Adobe Rock is a large stone promontory in the northeast corner of Tooele Valley.  Early explorers of the Great Basin, California-bound pioneers, and Mormon residents of the valley saw Adobe Rock, a collection of three individual boulders, as a prominent landmark.  According to the Daughters of Utah Pioneers historical marker that was placed on the rock in 1947, three men from Brigham Young’s scouting party surveyed the valley from atop the rock. [1]  Unfortunately, a written account of this much-referenced incidence is nowhere to be found. However, Mormons weren’t the first to distinguish the rock as a significant spot in the valley’s landscape.  Though no written record exists, Goshutes who occupied the Tooele area were well acquainted with the valley’s geologic landmarks.  The first Euro-Americans to describe Adobe Rock and the surrounding area were overland migrants who took Hastings Cutoff in 1846 on their way to California.  Edwin Bryant, a California immigrant with a book deal to publish his expedition’s journal, recounts that on July 31, 1846 “we passed several remarkable rocks rising in tower-like shapes from the plain, to the height of sixty or eighty feet.”[2]   A few short weeks later, Henrich Lienhard, a Swiss emigrant to California, recorded his entrance to the Tooele Valley, camping at a spring that modern historians interpret to be near Adobe Rock.[3]

Perhaps the most prolific character to venture near Adobe Rock was U.S. Army Captain Howard Stansbury.  In an 1849 expedition around the Great Salt Lake to study its environs and the geology of the mountains bordering it, Stansbury entered the Tooele Valley from the west, exiting toward Salt Lake to the east near Black Rock.[4]  A variety of secondary sources, including the DUP marker on Adobe Rock, reference the construction of an adobe hut near the rock for Stansbury’s herdsman to occupy while wintering cattle in the “Tuilla” Valley.[5]  However, in Stansbury’s report, no reference is made to Adobe Rock or the construction of a hut for his herdsman. In fact, Stansbury does not even include Adobe Rock on the map he attaches to his report.[6]  References are made to herds wintering in the valley, but there is no specific mention of the adobe hut.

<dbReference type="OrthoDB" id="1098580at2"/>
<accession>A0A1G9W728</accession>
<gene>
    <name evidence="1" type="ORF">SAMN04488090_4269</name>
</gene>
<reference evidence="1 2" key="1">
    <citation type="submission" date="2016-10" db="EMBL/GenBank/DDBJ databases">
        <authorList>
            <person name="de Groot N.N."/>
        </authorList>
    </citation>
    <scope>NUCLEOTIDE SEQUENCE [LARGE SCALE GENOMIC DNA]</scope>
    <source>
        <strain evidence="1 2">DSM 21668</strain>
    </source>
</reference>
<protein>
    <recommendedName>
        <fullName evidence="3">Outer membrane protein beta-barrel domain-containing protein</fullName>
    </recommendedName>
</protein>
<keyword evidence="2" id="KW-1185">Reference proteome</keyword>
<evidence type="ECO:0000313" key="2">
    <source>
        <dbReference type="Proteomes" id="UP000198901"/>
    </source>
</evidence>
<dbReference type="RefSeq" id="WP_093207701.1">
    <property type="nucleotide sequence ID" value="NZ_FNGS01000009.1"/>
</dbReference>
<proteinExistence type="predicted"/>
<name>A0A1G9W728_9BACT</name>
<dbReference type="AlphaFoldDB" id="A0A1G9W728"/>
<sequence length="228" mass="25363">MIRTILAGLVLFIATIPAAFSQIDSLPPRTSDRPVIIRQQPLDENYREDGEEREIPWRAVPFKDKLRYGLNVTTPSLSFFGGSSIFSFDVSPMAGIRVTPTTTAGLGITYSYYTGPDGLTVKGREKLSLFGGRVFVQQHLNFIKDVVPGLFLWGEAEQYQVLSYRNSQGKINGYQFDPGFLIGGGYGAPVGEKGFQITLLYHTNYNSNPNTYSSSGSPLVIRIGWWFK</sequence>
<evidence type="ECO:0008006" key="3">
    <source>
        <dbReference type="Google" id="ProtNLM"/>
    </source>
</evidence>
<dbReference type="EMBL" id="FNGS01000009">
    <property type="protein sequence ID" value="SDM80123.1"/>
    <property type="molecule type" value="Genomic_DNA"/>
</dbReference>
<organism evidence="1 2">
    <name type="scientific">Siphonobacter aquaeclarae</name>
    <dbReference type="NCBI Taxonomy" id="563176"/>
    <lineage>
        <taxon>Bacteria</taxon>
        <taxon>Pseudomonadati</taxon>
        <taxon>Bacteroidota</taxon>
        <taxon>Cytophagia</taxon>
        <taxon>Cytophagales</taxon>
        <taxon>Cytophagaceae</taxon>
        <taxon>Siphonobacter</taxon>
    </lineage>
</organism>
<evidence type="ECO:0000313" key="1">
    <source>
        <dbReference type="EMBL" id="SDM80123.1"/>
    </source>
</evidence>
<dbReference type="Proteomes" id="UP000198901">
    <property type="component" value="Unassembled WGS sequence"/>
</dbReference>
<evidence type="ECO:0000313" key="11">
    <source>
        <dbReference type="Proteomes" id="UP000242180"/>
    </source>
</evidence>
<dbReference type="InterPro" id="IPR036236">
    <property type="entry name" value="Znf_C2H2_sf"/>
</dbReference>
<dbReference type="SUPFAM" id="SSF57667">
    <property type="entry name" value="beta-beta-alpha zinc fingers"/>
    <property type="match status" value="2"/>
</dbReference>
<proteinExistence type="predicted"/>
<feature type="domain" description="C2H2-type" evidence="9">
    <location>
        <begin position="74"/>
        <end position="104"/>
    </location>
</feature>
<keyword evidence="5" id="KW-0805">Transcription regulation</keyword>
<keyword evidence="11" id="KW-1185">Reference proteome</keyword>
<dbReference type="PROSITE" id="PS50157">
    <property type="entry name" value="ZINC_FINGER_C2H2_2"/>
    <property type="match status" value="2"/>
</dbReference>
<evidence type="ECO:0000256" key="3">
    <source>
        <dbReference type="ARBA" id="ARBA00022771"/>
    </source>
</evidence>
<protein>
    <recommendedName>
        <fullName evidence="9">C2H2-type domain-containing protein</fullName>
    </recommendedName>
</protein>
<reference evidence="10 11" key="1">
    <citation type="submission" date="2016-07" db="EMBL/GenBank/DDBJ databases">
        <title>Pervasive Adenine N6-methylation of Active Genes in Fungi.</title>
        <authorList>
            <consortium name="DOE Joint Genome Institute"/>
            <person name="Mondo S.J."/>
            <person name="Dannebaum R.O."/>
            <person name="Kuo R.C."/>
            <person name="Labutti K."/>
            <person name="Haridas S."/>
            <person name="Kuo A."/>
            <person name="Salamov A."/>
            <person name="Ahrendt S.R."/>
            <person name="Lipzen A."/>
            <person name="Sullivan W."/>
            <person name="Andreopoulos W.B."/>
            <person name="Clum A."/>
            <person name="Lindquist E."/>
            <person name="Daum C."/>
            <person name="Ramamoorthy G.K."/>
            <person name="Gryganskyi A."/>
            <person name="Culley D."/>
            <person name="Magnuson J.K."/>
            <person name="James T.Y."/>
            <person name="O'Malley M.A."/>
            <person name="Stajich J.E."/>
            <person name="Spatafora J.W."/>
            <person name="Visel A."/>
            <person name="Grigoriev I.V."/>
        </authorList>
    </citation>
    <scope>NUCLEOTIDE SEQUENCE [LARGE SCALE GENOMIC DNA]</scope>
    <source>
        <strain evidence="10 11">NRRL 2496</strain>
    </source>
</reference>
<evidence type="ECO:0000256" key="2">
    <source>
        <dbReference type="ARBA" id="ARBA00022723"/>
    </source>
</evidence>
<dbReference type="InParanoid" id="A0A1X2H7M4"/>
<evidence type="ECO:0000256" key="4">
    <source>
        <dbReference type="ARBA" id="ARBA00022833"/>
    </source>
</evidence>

Regardless of whether or not reports on the construction of a herdsman hut are accurate, Adobe Rock was a striking feature on the landscape for overland travelers who took Hastings Cutoff, government explorers, and Mormon pioneers.  The boulder remains an iconic Tooele County landmark as State Route 36, the main highway to Tooele, passes nearby to the west.

Howard Stansbury’s Map of the Great Salt Lake and Adjacent Country in the Territory of Utah
Courtesy of Utah State Historical Society

 

[1] Tooele County Daughters of Utah Pioneers, History of Utah’s Tooele County: From the Edge of the Great Basin Frontier (Tooele, UT: Transcript Bulletin Publishing, 2012), 169-170.

[2] Edwin Bryant, “The Journal of Edwin Bryant,” in Utah Historical Quarterly 19 (1951), ed. J. Roderic Korns, 78.

[3] Heinrich Lienhard “The Journal of Heinrich Lienhard,” in Utah Historical Quarterly 19 (1951), ed. J. Roderic Korns, 138.

[4] Howard Stansbury, Exploration and Survey of the Valley of the Great Salt Lake of Utah, Including a Reconnaissance of a New Route Through the Rocky Mountains (Washington, D.C.: Robert Armstrong, 1853), 117-199, accessed March 29, 2017, https://babel.hathitrust.org/cgi/pt?id=mdp.39015073282918;view=1up;seq=146.

[5] Ouida Blanthorn, comp., A History of Tooele County (Salt Lake City: Utah State Historical Society, 1998), 55.

DUP, History of Utah’s Tooele County, 161-162.

[6]  Howard Stansbury, Exploration and Survey of the Valley of the Great Salt Lake of Utah, Including a Reconnaissance of a New Route Through the Rocky Mountains (Philadelphia: Lippincott, Grambo, and Co., 1852), 3, accessed March 29, 2017, https://babel.hathitrust.org/cgi/pt?id=mdp.39015070221182;view=1up;seq=9;size=400.

For Further Reference:

Primary Sources

Edwin Bryant, “The Journal of Edwin Bryant,” in Utah Historical Quarterly 19 (1951), ed. J. Roderic Korns.

Heinrich Lienhard “The Journal of Heinrich Lienhard,” in Utah Historical Quarterly 19 (1951), ed. J. Roderic Korns.

Howard Stansbury, Exploration and Survey of the Valley of the Great Salt Lake of Utah, Including a Reconnaissance of a New Route Through the Rocky Mountains (Washington, D.C.: Robert Armstrong, 1853), accessed March 29, 2017, https://babel.hathitrust.org/cgi/pt?id=mdp.39015073282918;view=1up;seq=146.

Howard Stansbury, Exploration and Survey of the Valley of the Great Salt Lake of Utah, Including a Reconnaissance of a New Route Through the Rocky Mountains (Philadelphia: Lippincott, Grambo, and Co., 1852), accessed March 29, 2017, https://babel.hathitrust.org/cgi/pt?id=mdp.39015070221182;view=1up;seq=9;size=400.

Secondary Sources

Tooele County Daughters of Utah Pioneers, History of Utah’s Tooele County: From the Edge of the Great Basin Frontier (Tooele, UT: Transcript Bulletin Publishing, 2012.)

Ouida Blanthorn, comp., A History of Tooele County (Salt Lake City: Utah State Historical Society, 1998.)